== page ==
2016-02.2: Installing freight car brake rigging-1

12 Feb 2016

TMTV
Rating: 
4.941175
Average: 4.9 (17 votes)
Summary: 
28:57 - Feb 2016 Act II - Underbody brake rigging: 1 (2016)
Description: 

A TrainMasters TV exclusive series. Trevor Marshall hosts, with techniques for super-detailing, painting and weathering locomotives and rolling stock from award-winning modelers across North America.  In this episode, professional modeler Pierre Oliver shares his techniques for adding detailed brake rigging to freight car underframes.  Part one of two. Click here to watch part 2.

Also in act II, Lionel Strang goes to one of his favorite model train events and tries to find out which show he’s actually attending!

Model Railroad Hobbyist shield logoView / participate in the discussion thread for this video on the MRH website ...
 

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Act III: Siskiyou Line open house, part 2 ...

Go to Act III

Comments

As someone who does know what all that stuf is and what it does, you are off to a good start. I'm looking forward to seeing the next installment. Now, if only they had these parts in N-Scale.

Tim Rumph

~~Bob Leonard suggested I join TMTV.  I am so glad to have this resource.  The photography was good and the explanation was clear.  I enjoy the modeling but I am still a little intimidated by the prospect of making a mistake.  I know, it’s all fun but there is a lot to learn. Like any new start, a little hand here and there is a great motivator.  You hit the spot.  Thanks Trevor and Pierre.  I have to get back to my caboose.  It might roll free.  No brakes you know.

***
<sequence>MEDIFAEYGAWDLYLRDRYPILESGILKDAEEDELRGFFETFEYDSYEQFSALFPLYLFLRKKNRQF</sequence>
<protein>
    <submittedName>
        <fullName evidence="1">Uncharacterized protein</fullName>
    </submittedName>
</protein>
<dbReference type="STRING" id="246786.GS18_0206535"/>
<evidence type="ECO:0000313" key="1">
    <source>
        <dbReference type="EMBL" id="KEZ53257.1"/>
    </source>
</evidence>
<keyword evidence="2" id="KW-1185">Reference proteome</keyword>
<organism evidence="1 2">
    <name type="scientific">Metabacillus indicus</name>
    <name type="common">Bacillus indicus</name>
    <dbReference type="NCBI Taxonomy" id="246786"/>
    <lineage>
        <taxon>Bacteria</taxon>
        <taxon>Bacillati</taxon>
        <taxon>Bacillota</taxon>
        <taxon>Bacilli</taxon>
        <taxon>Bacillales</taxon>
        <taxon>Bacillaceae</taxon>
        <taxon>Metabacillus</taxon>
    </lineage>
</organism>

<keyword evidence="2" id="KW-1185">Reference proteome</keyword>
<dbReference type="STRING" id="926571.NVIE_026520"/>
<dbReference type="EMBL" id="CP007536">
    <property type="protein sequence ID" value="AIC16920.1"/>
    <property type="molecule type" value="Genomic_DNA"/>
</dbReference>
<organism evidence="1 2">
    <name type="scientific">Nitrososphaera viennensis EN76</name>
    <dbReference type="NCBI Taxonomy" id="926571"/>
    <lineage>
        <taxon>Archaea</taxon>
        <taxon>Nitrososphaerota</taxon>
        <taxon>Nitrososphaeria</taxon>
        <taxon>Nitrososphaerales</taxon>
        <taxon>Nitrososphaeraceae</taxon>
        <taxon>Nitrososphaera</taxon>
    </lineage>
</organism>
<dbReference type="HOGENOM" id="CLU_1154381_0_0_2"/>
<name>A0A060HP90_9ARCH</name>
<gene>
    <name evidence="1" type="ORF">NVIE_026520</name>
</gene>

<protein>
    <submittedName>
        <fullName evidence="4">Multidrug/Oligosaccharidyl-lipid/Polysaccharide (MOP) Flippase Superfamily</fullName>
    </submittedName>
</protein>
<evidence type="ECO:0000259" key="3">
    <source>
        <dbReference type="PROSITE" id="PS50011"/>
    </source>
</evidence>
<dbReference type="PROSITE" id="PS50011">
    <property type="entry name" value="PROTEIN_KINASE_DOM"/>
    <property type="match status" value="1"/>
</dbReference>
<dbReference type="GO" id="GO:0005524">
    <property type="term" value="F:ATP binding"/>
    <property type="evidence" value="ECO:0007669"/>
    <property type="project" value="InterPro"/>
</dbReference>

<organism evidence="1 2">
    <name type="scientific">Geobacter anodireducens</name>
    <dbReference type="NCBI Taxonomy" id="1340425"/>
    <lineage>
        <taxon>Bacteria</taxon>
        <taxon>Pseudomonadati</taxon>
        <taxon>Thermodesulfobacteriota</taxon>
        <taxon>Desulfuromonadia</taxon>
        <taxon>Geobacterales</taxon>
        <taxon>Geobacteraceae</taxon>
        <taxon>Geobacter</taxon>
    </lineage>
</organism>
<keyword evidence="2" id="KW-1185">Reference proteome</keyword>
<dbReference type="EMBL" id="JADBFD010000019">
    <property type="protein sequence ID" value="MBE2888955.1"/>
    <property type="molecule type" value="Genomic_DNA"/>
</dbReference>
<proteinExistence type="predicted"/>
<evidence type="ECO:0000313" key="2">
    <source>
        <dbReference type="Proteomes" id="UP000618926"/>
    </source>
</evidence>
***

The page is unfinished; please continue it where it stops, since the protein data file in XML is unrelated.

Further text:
Fascinating that someone would go to this amount of work for something that typically is not very visible especially once everything is painted the same colour.

I would also like to see someone tackle this in n scale - mind you some of the detail would simply not be visible at that scale such as the brackets.

Never mind, should have watched the first part to begin with. Thanks, great work.

LD

tpmarshall's picture

Hi "Tranquilgarden"... 

"Fascinating that someone would go to this amount of work for something that typically is not very visible especially once everything is painted the same colour."

That's the great thing about this hobby, is'nt it? Some people love doing this type of stuff - others hate it. But lots of people do love doing it - witness the growing popularity of RPM meets. We cover processes like brake rigging for those who want to improve their modeling - even on things that may not be seen on an operating layout - because we know there's a lot of interest in this type of modeling.

From personal experience, I know that whether one can see these details depends on many factors, including layout height and how one weathers the rolling stock. Since many people are building multi-deck layouts, this work is often right in one's face on the upper deck. It also shows up in photography. And there's always the answer "I do it because it's there"...

Cheers!

- Trevor

Can you tell me who makes the drill chuck you were using on the dremel tool that accepts #79 or #80 drill bits. I'm having a hard time finding a quality product,

 I've called dremel and they tell me they do not make such a chuck???  Please help...thank you.

TMTV Station Agent's picture

Can you tell me who makes the drill chuck you were using on the dremel tool that accepts #79 or #80 drill bits. I'm having a hard time finding a quality product,

I asked Pierre and he says he uses one of these:

https://www.dremel.com/en_US/products/-/show-product/accessories/4486-dremel-chuck

Note that the diameter of the drill shank is much larger than the body of #80 tip.

I mentioned that it was impressive that it would hold such a small bit.  His response; "Your results may vary."   :)

joef's picture

There is also this chuck from Micro-Mark that's something of a "universal shank" drill chuck. It has a set screw that lets it be attached to a great variety of shafts.

https://www.micromark.com/Drill-Chuck-For-Ultra-Tech-Precision-Power-Scr...

It says: Chuck capacity 1/64 inch to 1/8 inch. That means what sized shaft it will fit. The chuck itself will handle drill bits from #60 to #80.